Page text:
Looking for an open-source storage solution that combines the convenience of file systems with the scalability and performance of block storage? If so, open-source object storage solutions are the answer.
This article discusses and compares the offerings of several object storage vendors in the open-source space.
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The Benefits of Open Source Object Storage
As we’ve explained in a previous article about cloud object storage, object storage is an alternative to file-level storage and to block storage. In many cases, object storage is the ideal storage solution if you seek the organization and structure that you get from file systems, but also want the scalability advantages associated with block storage.
If you choose the open-source object storage solution, you get these benefits, as well as the peace of mind of knowing that your storage platform is free from the threat of vendor lock-in.
Depending on how you maintain an open-source object storage system, the cost might be lower than closed-source object storage, too. That said, don’t make the mistake of assuming that open source software solutions are always cheaper. Although open source object storage software can generally be obtained for free, you may want to pay for commercial support plans from an object storage vendor. You need to factor that cost into your Total Cost of Ownership (TCO) calculations.
Object Storage Comparison: Top S3-Compatible Solutions
Currently, there are three main open source object storage solutions that offer the important feature of being compatible with Amazon S3 object storage service.
S3 compatibility is important because it allows you to use one of these open source solutions as an alternative to Amazon S3 storage service. By setting up your own object storage server, you could potentially save money as compared to using S3, as well as gain performance advantages in some situations. And, of course, S3 compatibility ensures that you can always move data easily from an open-source storage platform to S3 buckets if you wish.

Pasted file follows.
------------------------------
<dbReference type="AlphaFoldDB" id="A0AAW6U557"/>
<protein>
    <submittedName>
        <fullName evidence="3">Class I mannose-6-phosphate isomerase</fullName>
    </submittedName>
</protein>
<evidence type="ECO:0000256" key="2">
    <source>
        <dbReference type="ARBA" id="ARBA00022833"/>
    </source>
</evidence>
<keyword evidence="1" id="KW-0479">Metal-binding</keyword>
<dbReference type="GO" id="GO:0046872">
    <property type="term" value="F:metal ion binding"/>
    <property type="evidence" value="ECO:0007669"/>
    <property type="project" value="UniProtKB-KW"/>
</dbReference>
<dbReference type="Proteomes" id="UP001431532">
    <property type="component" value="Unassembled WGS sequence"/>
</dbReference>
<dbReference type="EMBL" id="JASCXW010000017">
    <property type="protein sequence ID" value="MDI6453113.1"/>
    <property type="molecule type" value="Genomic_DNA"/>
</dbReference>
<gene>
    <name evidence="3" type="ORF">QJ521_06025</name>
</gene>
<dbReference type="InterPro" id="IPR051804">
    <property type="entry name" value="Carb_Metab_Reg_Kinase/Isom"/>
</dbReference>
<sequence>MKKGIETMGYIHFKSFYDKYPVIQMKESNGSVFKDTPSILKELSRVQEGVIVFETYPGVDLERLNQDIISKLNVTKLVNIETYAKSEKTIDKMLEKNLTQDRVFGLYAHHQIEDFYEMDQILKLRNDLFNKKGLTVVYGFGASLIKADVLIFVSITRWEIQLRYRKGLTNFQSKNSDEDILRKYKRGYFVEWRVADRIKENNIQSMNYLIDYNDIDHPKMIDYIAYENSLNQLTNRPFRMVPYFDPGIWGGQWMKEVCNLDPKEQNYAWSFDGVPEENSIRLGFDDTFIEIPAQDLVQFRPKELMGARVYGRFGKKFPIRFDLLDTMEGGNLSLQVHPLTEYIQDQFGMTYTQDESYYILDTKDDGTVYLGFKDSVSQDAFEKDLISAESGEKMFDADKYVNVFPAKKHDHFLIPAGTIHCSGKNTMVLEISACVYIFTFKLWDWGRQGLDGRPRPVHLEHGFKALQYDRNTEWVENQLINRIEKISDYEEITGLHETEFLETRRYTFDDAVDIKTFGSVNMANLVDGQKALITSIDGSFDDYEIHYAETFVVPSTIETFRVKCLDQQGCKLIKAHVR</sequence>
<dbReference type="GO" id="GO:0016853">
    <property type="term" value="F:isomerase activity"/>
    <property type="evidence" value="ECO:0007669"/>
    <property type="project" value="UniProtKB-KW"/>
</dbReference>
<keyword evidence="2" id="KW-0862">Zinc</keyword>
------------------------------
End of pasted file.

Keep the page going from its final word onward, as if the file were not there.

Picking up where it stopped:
Minio is an open source object storage solution written mostly in Go. It offers an API for integrating with S3 object storage servers, as well as a command-line interface that can communicate with S3. The command-line interface also allows you to work with object storage data using familiar Unix commands, like ls and diff.
Minio can be installed on any type of modern operating system -- Linux, Windows, and macOS -- and it can also run as a Docker container.
Swift is the object storage component within OpenStack, an open-source platform for building cloud environments. Although Swift is open source, it is developed primarily by SwiftStack, a commercial object storage vendor.
Because Swift is an OpenStack component, rather than a standalone software platform, you need an OpenStack environment in order to use Swift. OpenStack can currently run only on Linux-based operating systems. (You can install OpenStack on another type of operating system using a Linux-based virtual machine, but this is not an efficient approach for production environments.)
Ceph is an open-source storage platform developed primarily by Red Hat, with contributions from a number of other organizations and individuals.
Ceph is designed to be extremely scalable and capable of handling workloads in the exabyte range. In addition, although Ceph stores data in the backend as objects, Ceph also provides block storage and file system interfaces for accessing Ceph data.
Ceph runs only on Linux.
Several object storage vendors offer open source systems for object storage. The main differences between the three discussed here involve whether they are part of a larger platform (as in the case of Swift), as well as the number of operating systems that can run them.
No matter which open-source object storage solution you choose, you’ll get the benefits of highly scalable storage, without worries about being locked into a proprietary storage platform.